- Mass % is the percentage of the mass of that substance in relation to the entire mass of the sample.
- Mass mg/g is the weight of the cannabinoid or compound within the sample.
One of the main cannabinoids that want to give special notice is the D9-THC line. This is the phytocannabinoid found in large quantities in marijuana that gives the user the feeling of being high. The Federal Farm Bill restricts this cannabinoid so that it must be less than 0.3 percent of the plant sample by dry rate to be considered hemp and, therefore, federally legal. It’s lawfully required that this is below the legal limit. If it’s not, beware of any retailer selling that good.
One special note about CBD hemp flower when looking at the amount of CBD featured within the product. You will notice that there are at least two CBD lines listed in the cannabinoid profile: CBD and CBDA. When examining the level of CBD in the product, you have to add these two together. This is because most of the CBD starts as CBDA (cannabidiolic acid). Then as the hemp flower is heated, the CBDA converts to CBD. This is known as decarboxylation. You may also have a Total CBD line item in your cannabinoid profile. This number is derived from the total of all CBD line items, less a percentage of expected loss during decarboxylation.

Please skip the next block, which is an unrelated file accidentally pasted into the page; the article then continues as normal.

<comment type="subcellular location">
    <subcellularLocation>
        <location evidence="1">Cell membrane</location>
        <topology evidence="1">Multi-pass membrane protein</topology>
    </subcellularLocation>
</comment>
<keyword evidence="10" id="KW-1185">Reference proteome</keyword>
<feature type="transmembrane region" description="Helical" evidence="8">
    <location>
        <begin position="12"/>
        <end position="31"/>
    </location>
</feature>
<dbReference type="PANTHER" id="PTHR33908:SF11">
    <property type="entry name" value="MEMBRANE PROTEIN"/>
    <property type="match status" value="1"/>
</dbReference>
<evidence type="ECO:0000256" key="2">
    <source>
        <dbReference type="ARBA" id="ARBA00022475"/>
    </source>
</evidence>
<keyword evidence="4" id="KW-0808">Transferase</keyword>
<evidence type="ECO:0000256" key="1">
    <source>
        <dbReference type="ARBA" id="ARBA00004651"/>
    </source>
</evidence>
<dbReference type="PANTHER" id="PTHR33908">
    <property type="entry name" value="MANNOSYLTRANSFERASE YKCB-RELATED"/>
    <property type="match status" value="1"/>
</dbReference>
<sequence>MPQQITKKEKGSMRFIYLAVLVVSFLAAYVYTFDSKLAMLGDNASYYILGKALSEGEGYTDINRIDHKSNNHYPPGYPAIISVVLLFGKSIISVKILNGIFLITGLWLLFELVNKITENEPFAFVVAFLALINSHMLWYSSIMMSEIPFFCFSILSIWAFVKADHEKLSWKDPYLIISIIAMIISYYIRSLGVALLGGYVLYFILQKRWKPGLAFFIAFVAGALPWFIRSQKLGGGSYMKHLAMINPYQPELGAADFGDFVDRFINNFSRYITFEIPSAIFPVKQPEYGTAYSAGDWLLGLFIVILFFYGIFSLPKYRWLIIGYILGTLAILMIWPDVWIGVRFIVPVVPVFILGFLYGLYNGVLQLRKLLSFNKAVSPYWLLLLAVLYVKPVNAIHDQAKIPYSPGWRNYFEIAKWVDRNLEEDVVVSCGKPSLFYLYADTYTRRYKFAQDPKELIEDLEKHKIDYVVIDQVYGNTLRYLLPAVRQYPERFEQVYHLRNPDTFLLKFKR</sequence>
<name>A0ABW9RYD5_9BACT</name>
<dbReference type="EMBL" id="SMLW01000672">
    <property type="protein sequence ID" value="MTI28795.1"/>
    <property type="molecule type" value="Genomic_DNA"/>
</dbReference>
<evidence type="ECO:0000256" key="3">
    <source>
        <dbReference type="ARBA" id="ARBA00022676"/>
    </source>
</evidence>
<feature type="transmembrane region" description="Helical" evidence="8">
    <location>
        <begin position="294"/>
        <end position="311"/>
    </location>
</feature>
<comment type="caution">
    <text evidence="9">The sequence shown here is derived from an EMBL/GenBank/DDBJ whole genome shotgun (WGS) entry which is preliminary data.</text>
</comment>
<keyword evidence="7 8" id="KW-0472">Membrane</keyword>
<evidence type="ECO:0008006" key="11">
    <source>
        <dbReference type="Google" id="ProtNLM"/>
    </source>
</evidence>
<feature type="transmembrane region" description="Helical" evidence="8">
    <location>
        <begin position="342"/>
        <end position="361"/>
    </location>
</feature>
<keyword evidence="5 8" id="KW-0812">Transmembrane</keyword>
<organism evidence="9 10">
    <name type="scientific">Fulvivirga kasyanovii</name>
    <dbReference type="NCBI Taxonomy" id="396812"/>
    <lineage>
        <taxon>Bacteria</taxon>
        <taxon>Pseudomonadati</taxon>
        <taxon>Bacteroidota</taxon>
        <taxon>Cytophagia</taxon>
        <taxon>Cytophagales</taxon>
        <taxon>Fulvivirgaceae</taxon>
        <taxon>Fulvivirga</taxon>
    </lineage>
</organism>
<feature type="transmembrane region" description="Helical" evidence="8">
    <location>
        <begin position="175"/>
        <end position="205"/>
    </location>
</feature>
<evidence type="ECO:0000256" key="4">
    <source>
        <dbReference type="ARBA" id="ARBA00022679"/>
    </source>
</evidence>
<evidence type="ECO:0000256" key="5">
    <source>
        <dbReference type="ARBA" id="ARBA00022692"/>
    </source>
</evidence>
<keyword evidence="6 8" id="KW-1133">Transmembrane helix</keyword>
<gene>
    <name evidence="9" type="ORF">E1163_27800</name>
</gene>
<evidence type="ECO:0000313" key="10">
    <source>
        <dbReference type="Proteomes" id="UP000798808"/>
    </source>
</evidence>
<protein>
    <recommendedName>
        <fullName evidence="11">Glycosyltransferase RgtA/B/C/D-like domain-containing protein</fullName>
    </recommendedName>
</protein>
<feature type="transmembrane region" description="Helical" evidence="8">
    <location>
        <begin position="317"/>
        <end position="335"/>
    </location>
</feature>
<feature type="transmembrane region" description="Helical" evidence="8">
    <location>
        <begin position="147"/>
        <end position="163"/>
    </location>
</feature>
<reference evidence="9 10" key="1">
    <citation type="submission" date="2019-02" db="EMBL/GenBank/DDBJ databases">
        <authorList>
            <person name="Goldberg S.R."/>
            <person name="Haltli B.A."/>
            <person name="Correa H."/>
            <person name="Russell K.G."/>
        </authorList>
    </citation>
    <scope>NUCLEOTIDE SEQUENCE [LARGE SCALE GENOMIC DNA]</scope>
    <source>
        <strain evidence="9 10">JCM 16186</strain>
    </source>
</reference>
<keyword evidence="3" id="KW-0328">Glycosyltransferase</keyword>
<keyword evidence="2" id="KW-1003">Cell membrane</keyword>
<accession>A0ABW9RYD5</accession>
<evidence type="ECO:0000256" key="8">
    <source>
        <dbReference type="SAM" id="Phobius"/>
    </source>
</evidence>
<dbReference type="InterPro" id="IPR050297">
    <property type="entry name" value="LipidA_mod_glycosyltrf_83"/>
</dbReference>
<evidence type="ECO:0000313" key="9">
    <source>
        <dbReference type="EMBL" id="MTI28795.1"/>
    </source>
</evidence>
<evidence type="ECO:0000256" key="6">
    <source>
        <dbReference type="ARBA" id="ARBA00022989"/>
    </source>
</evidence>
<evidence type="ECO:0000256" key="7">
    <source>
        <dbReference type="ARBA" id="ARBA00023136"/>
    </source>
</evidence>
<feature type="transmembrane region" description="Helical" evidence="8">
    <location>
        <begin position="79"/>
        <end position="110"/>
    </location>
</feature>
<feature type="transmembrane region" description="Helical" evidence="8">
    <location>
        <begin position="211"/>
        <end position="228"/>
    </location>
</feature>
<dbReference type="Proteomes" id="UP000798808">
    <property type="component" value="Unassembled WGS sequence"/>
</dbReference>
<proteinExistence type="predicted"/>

It would be best to look at the concentrations and weights when assessing the COA you received. For example, in the weight column for the hemp flower you purchased, you will see the percentage share of the product for each of the cannabinoids.
The concentration is a very similar measurement. However, rather than an entire sample of the hemp flower being considered, it boils down to how many milligrams of the cannabinoid in question would be present if you only had one gram of the flower. Concentration is an important quantity because it can also calculate the possible CBD milligram total in the hemp flower you received.
However, cannabis plants are particularly known for their high terpene levels. This is what causes the very pungent and obvious cannabis smell when people are smoking flower. Terpenes are present in other plants like lavender and black pepper.